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RENAL FUNCTION AS MEASURED BY THE ELIMINATION OF FLUIDS, SALT AND NITROGEN, AND THE SPECIFIC GRAVITY OF THE URINE

RENAL FUNCTION AS MEASURED BY THE ELIMINATION OF FLUIDS, SALT AND NITROGEN, AND THE SPECIFIC... Abstract During the last few years the study of renal function has largely confined itself to the determination of kidney activity as measured by the quantitative excretion of various dyestuffs and chemicals, either those normally found in the urine or foreign substances which have been fed or injected. By observing the kidney in this manner, notable results have been obtained, especially with phenolsulphonephthalein, lactose, potassium iodid, urea, salt and kreatinin. In most instances, the outcome of intensive study has been the discovery that the elimination of nearly all of these substances may at times be increased quantitatively, in spite of marked renal lesions, or their complications, such as uremia. To supplement such tests, Hedinger and Schlayer1 have recently proposed a qualitative test of the mode of urinary function, as measured by the specific gravity, salt and water excretion in two-hourly periods. These authors show how the urinary response References 1. Hedinger and Schlayer: Deutsch. Arch. f. klin. med. , 1914, cxiv, 120. 2. Bayne-Jones ( The Archives Int. Med. , 1913, xii, 90)Crossref 3. Koranyi and Richter : " Physiakalische Chemie und Medizin ," Leipzig, 1908, ii, 136-152. 4. Von Noorden : Handbuch der Pathologie des Staffwechsels . Berlin, 1906, i, 994. 5. Quincke: Arch. f. exper. Path. u. Pharmakol. , 1913, xxxii, 211. 6. Von Leube: Deutsch. Arch. f. klin. Med. , 1869, v, 372. 7. Runeberg: Deutsch. Arch. f. klin. Med. , 1880, xxvi, 211. 8. Wilson: Lancet, London , 1889, I, (67th year), 1299.Crossref 9. Iljisch: München. med. Wchnschr. , 1896, xciii, 1299. 10. Laspeyres: Deutsch. Arch. f. klin. Med. , 1900, lxviii, 175. 11. Pehu: Rev. de méd. , 1903, xxiii, 379. 12. In collecting separate night and day specimens, the precautions previously mentioned, that supper be taken three hours before the night urine collection is begun, that no food or fluid be allowed during the night, and that the night specimen be completed before breakfast is eaten, have been strictly observed throughout. 13. Lusk: The Science of Nutrition, 1909, p. 120. 14. Krehl : Die Erkrankungen d. Herzmuskels, 1913, p. 448. http://www.deepdyve.com/assets/images/DeepDyve-Logo-lg.png Archives of Internal Medicine American Medical Association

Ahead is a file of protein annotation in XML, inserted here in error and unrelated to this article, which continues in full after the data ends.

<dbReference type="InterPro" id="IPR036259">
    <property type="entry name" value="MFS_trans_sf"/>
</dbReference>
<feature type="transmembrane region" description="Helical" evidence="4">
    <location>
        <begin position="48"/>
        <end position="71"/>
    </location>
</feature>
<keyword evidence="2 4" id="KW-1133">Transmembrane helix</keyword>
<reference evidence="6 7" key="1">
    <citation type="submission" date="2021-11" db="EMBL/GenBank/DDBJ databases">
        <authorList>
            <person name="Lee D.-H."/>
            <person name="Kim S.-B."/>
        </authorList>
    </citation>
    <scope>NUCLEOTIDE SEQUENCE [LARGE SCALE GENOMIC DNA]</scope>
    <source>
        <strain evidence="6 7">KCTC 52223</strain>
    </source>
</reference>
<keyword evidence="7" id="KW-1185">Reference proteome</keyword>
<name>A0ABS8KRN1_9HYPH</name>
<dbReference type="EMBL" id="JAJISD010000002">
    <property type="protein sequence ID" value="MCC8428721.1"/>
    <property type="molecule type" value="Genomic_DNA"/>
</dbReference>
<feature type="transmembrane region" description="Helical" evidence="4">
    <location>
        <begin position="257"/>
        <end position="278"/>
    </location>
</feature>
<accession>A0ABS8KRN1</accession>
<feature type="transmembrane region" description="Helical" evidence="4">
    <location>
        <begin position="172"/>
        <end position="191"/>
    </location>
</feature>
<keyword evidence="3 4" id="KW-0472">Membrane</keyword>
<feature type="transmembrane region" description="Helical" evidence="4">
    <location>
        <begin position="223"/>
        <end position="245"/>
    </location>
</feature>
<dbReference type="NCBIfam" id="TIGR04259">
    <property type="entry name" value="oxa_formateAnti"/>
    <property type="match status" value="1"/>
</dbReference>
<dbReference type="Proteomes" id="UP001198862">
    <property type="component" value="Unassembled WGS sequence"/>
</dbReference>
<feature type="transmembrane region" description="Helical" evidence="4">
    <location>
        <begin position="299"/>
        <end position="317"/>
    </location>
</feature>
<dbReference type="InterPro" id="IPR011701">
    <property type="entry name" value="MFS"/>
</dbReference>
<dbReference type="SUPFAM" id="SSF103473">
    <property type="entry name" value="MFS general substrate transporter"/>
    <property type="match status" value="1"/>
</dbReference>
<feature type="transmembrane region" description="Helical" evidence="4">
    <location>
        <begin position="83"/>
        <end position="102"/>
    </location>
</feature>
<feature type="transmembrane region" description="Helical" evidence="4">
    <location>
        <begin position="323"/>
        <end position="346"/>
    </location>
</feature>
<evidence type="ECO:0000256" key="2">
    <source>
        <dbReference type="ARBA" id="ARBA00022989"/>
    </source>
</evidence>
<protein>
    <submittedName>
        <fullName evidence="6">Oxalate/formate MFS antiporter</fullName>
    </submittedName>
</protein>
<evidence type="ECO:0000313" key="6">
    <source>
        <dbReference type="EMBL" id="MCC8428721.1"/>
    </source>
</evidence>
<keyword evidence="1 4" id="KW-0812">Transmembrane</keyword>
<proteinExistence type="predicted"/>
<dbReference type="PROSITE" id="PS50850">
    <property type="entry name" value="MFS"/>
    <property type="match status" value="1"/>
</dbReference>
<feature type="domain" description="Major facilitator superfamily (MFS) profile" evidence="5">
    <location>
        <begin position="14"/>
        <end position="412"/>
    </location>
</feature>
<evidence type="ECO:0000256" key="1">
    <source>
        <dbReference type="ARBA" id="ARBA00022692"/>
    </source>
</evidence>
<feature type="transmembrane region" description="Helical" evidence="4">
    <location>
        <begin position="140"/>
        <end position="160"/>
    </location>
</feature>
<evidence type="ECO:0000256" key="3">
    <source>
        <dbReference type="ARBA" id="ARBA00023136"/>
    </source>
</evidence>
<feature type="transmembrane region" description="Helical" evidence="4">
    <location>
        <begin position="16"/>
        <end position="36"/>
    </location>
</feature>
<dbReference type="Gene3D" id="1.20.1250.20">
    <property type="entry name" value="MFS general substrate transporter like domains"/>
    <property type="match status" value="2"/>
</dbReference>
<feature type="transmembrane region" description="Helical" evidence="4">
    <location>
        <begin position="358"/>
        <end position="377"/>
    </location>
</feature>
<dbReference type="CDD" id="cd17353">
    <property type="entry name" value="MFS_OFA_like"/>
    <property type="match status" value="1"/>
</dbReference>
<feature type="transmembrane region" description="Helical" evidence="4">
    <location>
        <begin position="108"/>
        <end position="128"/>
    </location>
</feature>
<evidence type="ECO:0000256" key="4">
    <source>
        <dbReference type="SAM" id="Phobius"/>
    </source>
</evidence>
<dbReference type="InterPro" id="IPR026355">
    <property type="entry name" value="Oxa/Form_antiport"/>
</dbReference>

RENAL FUNCTION AS MEASURED BY THE ELIMINATION OF FLUIDS, SALT AND NITROGEN, AND THE SPECIFIC GRAVITY OF THE URINE

Archives of Internal Medicine , Volume XVI (5) – Nov 1, 1915

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Publisher
American Medical Association
Copyright
Copyright © 1915 American Medical Association. All Rights Reserved.
ISSN
0730-188X
DOI
10.1001/archinte.1915.00080050042002
Publisher site
See Article on Publisher Site

Abstract

Abstract During the last few years the study of renal function has largely confined itself to the determination of kidney activity as measured by the quantitative excretion of various dyestuffs and chemicals, either those normally found in the urine or foreign substances which have been fed or injected. By observing the kidney in this manner, notable results have been obtained, especially with phenolsulphonephthalein, lactose, potassium iodid, urea, salt and kreatinin. In most instances, the outcome of intensive study has been the discovery that the elimination of nearly all of these substances may at times be increased quantitatively, in spite of marked renal lesions, or their complications, such as uremia. To supplement such tests, Hedinger and Schlayer1 have recently proposed a qualitative test of the mode of urinary function, as measured by the specific gravity, salt and water excretion in two-hourly periods. These authors show how the urinary response References 1. Hedinger and Schlayer: Deutsch. Arch. f. klin. med. , 1914, cxiv, 120. 2. Bayne-Jones ( The Archives Int. Med. , 1913, xii, 90)Crossref 3. Koranyi and Richter : " Physiakalische Chemie und Medizin ," Leipzig, 1908, ii, 136-152. 4. Von Noorden : Handbuch der Pathologie des Staffwechsels . Berlin, 1906, i, 994. 5. Quincke: Arch. f. exper. Path. u. Pharmakol. , 1913, xxxii, 211. 6. Von Leube: Deutsch. Arch. f. klin. Med. , 1869, v, 372. 7. Runeberg: Deutsch. Arch. f. klin. Med. , 1880, xxvi, 211. 8. Wilson: Lancet, London , 1889, I, (67th year), 1299.Crossref 9. Iljisch: München. med. Wchnschr. , 1896, xciii, 1299. 10. Laspeyres: Deutsch. Arch. f. klin. Med. , 1900, lxviii, 175. 11. Pehu: Rev. de méd. , 1903, xxiii, 379. 12. In collecting separate night and day specimens, the precautions previously mentioned, that supper be taken three hours before the night urine collection is begun, that no food or fluid be allowed during the night, and that the night specimen be completed before breakfast is eaten, have been strictly observed throughout. 13. Lusk: The Science of Nutrition, 1909, p. 120. 14. Krehl : Die Erkrankungen d. Herzmuskels, 1913, p. 448.

Journal

Archives of Internal MedicineAmerican Medical Association

Published: Nov 1, 1915

References

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